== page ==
Children’s Aid Society of Toronto repeatedly failed to comply with child protection standards and act in child’s best interests: Ombudsman

December 19, 2022

19 December 2022

All recommendations accepted after investigation finds boy’s voice was “unheard and unheeded” for years

(TORONTO – December 19, 2022) The Children’s Aid Society of Toronto repeatedly failed to protect the interests of a young boy despite multiple investigations and reports of concerns about his well-being and living conditions, Ontario Ombudsman Paul Dubé reveals in his latest investigation report.

The report, entitled A Voice Unheard: Brandon’s Story, is the Ombudsman’s first related to a children’s aid society since his Office gained oversight of child protection agencies in 2019. It details numerous failures by the CAS to comply with the Ontario Child Protection Standards and its own policies.

The CAS has accepted all 18 recommendations in the Ombudsman’s report.

The investigation covers the period from December 30, 2015 to October 26, 2018, when “Brandon” was between the ages of 7 and 10. On October 22, 2018, police officers and paramedics found him on a urine-soiled futon inside a family member’s filthy and bug-infested apartment. When police learned the CAS did not intend to apprehend Brandon, they did so themselves and took him to a foster home, where he has remained.

“At many points during the CAS’s involvement in Brandon’s case, it was distracted by the assurances of his family and lost sight of his circumstances – and their responsibility to act in his best interests – leaving him to suffer in silence in a situation of chronic neglect,” the Ombudsman writes in the report.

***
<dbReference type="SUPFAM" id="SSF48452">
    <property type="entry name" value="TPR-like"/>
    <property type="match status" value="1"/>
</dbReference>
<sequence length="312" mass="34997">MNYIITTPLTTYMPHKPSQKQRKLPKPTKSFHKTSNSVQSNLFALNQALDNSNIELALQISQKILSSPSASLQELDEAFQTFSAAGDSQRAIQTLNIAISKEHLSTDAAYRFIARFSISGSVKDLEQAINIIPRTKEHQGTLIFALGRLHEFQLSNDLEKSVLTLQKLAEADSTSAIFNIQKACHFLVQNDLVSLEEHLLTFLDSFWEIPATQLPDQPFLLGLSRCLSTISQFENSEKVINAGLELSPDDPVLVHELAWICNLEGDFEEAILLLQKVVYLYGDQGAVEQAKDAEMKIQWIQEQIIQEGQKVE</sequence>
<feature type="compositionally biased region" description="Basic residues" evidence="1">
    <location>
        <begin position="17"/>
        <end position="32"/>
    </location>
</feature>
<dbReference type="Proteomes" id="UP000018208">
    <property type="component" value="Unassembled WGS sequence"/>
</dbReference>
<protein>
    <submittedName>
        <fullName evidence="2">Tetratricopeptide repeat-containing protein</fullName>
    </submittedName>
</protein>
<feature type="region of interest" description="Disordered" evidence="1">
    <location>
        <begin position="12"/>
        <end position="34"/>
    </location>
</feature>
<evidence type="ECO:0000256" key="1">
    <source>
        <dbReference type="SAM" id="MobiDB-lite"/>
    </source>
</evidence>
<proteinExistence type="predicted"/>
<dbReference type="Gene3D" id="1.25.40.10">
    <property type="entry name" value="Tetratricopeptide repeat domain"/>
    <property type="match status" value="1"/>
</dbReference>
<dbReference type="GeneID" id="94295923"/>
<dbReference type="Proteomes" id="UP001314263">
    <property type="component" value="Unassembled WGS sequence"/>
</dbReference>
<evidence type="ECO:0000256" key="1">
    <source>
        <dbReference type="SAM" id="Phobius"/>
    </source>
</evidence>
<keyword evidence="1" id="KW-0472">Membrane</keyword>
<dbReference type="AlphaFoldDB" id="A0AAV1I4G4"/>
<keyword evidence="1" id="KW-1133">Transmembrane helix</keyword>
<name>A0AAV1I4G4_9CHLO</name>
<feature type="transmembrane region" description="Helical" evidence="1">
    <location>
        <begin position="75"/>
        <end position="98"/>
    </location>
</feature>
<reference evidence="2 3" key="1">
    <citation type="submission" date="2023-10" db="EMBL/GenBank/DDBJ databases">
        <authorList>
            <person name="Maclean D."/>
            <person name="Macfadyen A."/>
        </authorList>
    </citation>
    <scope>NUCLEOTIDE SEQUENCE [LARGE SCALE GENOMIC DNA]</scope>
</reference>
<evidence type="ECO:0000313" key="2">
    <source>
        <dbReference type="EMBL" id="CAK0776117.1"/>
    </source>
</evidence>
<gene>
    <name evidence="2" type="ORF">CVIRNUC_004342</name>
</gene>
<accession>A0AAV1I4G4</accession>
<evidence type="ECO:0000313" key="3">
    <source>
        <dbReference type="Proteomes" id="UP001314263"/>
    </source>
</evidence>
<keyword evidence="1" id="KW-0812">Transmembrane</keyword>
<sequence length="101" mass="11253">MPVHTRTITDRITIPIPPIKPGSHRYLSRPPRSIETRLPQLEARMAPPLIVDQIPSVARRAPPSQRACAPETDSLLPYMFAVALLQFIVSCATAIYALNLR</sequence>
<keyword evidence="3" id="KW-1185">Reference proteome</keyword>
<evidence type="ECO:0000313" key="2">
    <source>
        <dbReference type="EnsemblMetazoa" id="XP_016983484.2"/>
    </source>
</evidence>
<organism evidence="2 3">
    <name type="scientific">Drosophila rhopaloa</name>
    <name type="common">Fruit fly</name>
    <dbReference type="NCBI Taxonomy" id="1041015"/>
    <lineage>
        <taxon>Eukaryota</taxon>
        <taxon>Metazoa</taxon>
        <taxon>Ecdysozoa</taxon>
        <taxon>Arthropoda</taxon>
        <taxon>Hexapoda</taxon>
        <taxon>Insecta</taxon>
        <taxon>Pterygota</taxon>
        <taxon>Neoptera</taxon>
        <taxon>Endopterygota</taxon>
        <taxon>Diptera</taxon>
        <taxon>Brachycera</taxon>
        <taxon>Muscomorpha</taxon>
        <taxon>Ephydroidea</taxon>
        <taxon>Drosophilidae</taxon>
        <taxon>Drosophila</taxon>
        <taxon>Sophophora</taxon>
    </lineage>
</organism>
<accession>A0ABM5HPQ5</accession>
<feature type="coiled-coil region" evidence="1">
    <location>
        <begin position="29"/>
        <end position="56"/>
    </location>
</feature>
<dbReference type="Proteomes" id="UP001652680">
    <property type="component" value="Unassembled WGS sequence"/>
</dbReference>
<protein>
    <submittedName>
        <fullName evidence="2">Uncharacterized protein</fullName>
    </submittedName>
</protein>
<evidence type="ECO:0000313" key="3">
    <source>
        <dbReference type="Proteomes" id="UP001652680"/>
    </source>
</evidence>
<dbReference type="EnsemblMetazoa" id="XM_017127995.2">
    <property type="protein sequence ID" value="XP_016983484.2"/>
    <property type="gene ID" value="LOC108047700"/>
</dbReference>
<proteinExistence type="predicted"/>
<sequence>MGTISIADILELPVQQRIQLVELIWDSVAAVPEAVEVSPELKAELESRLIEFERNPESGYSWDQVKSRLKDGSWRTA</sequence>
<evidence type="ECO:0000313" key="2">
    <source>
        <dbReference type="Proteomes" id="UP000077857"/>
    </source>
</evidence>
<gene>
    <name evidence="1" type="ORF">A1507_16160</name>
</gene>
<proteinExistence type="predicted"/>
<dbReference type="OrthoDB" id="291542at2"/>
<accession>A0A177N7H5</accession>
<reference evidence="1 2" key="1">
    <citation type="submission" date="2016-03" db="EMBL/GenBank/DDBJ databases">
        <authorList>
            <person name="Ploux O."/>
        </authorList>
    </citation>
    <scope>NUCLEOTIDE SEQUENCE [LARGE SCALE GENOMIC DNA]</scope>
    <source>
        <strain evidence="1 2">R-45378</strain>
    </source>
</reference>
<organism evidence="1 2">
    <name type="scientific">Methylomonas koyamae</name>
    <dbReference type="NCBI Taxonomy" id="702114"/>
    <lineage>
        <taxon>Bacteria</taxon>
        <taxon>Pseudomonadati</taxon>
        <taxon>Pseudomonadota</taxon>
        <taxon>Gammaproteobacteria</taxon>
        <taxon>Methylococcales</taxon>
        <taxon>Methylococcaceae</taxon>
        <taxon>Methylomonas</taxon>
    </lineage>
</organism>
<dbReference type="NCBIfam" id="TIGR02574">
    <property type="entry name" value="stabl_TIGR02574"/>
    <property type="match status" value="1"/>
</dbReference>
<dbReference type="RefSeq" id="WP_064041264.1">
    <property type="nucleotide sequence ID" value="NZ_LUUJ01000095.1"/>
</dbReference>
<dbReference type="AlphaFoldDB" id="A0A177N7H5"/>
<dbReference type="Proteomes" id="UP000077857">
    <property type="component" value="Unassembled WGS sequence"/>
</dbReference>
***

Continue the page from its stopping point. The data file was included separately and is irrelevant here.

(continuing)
“Young people’s voices are too often silenced in the presence of the adults who surround them, and it is the responsibility of children’s aid societies to make sure that children are heard, in order to properly fulfil their protection role.”

The CAS had been involved in Brandon’s life in various ways since birth. By the time he was 7, it had received more than a dozen reports about Brandon’s family, and opened and closed two investigations, in which several concerns had been verified, including the boy’s long history of serious medical issues and persistent school absences.

The Ombudsman’s investigation found that the nearly three-year period prior to Brandon’s apprehension was marred by a series of delayed investigations, safety assessments, visits and service plans, as CAS supervisors often approved departures from legislated standards on the basis of convenience, rather than Brandon’s best interests. The CAS's services and its response to concerns from numerous professionals involved in Brandon’s life, including his school’s teachers and principal, doctors and pediatrician, were often untimely and inadequate.

“Rather than proper diligence, its actions were characterized by delays and deficiencies,” the Ombudsman says of the CAS, noting that the intervention by Toronto police in October 2018 “might well have averted a more tragic scenario.”